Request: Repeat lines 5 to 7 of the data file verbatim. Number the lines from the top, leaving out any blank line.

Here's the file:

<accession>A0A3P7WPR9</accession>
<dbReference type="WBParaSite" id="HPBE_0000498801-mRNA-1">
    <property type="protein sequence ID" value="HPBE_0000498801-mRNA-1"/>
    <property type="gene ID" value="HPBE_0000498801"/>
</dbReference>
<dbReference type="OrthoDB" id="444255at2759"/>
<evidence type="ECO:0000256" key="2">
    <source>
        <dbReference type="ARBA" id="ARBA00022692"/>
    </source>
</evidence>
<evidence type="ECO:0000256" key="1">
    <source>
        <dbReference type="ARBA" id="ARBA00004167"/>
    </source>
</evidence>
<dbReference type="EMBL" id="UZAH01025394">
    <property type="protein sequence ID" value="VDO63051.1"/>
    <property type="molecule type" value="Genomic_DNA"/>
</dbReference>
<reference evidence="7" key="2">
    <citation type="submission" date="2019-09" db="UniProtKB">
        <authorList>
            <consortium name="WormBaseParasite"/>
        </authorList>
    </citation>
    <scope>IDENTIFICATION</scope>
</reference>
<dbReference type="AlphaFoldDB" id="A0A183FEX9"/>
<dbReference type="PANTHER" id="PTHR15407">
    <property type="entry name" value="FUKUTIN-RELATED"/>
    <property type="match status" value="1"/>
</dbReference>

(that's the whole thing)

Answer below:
</dbReference>
<dbReference type="OrthoDB" id="444255at2759"/>
<evidence type="ECO:0000256" key="2">